Murder for BidHi, I’m Phillipena O’Brien. I know what you’re thinking: what type of a name is Phillipena? Well, thanks to my father, I’ve spent my whole life answering that question. You see, I’m the youngest of five girls born to Maureen and Phillip O’Brien. Instead of going for number six, my Dad gave up trying for a namesake gave me a feminized form of his name. Sure, it’s slightly different; but then again, so am I.

If you doubt that last statement, let me explain to you what I do for a living. I’m a resale merchandiser, which is just a fancy term for someone that takes other people’s junk, fixes it up and resells it for profit. Actually, profit is something I know about. I used to be a stock broker. Yep, you heard correctly; I was a stock broker. I had a to-die-for condo downtown, drove a Lexus, and wore nothing but designer suits. The job was lucrative but I could hardly stand the long hours, the constant pressure, the competition … well, you get it. I was stressed to the hilt! So much so that one day I flipped out and did something radical. I left. Yes, that’s right. I walked right out of the office, got in my car and drove until I ended up somewhere in Michigan’s Upper Peninsula. Ever been there? Let me tell you, if you’ve need to get away, that’s the place to do it—nothing but trees for miles and miles. Anyway, after a week or so of complete solitude, I came up with a new life plan. I decided to simplify. I shed my suits for jeans and T-shirts; traded in the Lexus on a vintage Volvo station wagon and started my resale business. And, I’ve never been happier.

What exactly do I do, you wonder? Mostly, I raid the racks at local consignment shops, clean up at estate sales, or bargain the pants off the local garage sale divas. In essence, I buy low and sell high. It’s the same concept that I used to broker stocks except for the fact that now instead of buying and selling at the Chicago Stock Exchange, I sell on-line or at my regular 10X10 flea market booth. Plus, finding bargains is fun. Why, I’ll even rummage through a garbage dumpster if I see that ‘something special’ that could be fixed up and resold. And, that’s exactly what I was doing when this whole mess started. I saw a curbside garbage can overflowing with cast-offs and dug right in for resale treasures. How would I have known that the garbage can was located outside a soon-to-be murder scene of one of Chicago’s wealthiest socialites or that I would become a suspect in her death? And, with my description plastered all over the news, who could blame me for wanting to see the case closed quickly?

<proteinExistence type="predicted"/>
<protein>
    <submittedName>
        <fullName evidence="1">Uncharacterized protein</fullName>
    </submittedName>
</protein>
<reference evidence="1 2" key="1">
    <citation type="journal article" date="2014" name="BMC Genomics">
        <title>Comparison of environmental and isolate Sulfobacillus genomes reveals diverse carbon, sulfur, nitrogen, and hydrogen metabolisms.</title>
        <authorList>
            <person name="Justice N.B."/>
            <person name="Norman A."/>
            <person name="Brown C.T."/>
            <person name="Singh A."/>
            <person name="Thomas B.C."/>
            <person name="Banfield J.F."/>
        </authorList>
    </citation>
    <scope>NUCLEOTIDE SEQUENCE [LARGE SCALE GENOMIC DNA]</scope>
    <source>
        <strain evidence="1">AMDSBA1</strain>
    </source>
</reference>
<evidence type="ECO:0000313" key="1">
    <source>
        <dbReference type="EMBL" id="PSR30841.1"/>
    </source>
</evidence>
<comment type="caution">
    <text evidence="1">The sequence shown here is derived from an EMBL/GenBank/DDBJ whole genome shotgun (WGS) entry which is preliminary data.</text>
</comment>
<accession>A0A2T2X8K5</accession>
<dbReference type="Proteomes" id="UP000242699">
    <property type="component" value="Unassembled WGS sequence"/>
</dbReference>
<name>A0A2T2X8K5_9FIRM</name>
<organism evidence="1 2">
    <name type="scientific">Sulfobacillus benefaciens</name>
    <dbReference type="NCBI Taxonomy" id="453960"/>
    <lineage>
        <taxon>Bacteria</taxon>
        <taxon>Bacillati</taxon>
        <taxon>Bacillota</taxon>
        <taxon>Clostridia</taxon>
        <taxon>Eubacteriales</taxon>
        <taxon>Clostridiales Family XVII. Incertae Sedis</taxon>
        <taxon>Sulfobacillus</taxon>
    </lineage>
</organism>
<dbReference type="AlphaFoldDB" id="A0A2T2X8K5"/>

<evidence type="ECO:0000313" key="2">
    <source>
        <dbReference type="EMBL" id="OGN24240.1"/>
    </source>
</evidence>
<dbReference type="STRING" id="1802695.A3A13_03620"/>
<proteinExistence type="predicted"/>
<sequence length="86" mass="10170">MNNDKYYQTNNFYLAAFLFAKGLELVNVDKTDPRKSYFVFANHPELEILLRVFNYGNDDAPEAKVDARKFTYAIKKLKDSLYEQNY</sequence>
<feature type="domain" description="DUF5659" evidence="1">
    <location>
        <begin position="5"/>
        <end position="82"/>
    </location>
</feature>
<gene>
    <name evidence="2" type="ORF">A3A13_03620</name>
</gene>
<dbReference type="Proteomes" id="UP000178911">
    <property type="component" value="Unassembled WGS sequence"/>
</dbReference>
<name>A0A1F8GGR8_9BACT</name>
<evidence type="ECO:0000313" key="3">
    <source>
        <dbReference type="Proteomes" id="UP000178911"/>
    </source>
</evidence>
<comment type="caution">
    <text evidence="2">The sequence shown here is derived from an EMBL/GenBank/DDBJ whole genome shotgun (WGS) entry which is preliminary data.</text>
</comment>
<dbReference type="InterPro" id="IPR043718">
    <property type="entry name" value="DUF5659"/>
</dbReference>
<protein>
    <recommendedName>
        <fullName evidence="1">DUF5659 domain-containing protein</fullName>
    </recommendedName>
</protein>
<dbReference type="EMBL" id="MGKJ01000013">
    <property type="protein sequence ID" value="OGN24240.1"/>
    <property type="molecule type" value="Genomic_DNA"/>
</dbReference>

So, being the go-getter than I am, I jumped right into the investigation. That’s when the real trouble began, but I won’t go into all that now. You’ll just have to read all about it in Murder for Bid. Just don’t think less of me when you find out that I’m not as good at detective work as I am at the resale business. Or, that I fall easily for a sexy smile from a good-looking guy. Or that I … well, you’ll have to read the book. Oh, and by the way, if you get a kick out of repurposing old things and turning them into useful items, you’ll enjoy following along with my trash-to-treasure projects. Don’t worry though, my projects aren’t the main focus of the book and won’t distract from the story-line, which consists of one adventurous twist after another.

I think you’ll like it.


Susan is giving away one (1) autographed copy of MURDER FOR BID. Contest open to everyone and ends March 31. Leave a comment to be included in the giveaway. Book will be shipped directly from the author.


Meet the author
For the past eighteen years, her freelance work as a technical writer has allowed Susan to follow her real passion: staying home and spending time with her children. Now that all the kids are in school, she’s finding more time to pursue other writing goals. Her short stories have appeared both on-line and in publications such as Woman’s World. Murder for Bid is her first published novel. She lives in the Midwest with her husband and four children. Visit Susan at her www.sfurlongbolliger.com.

Books are available at retail and online booksellers.

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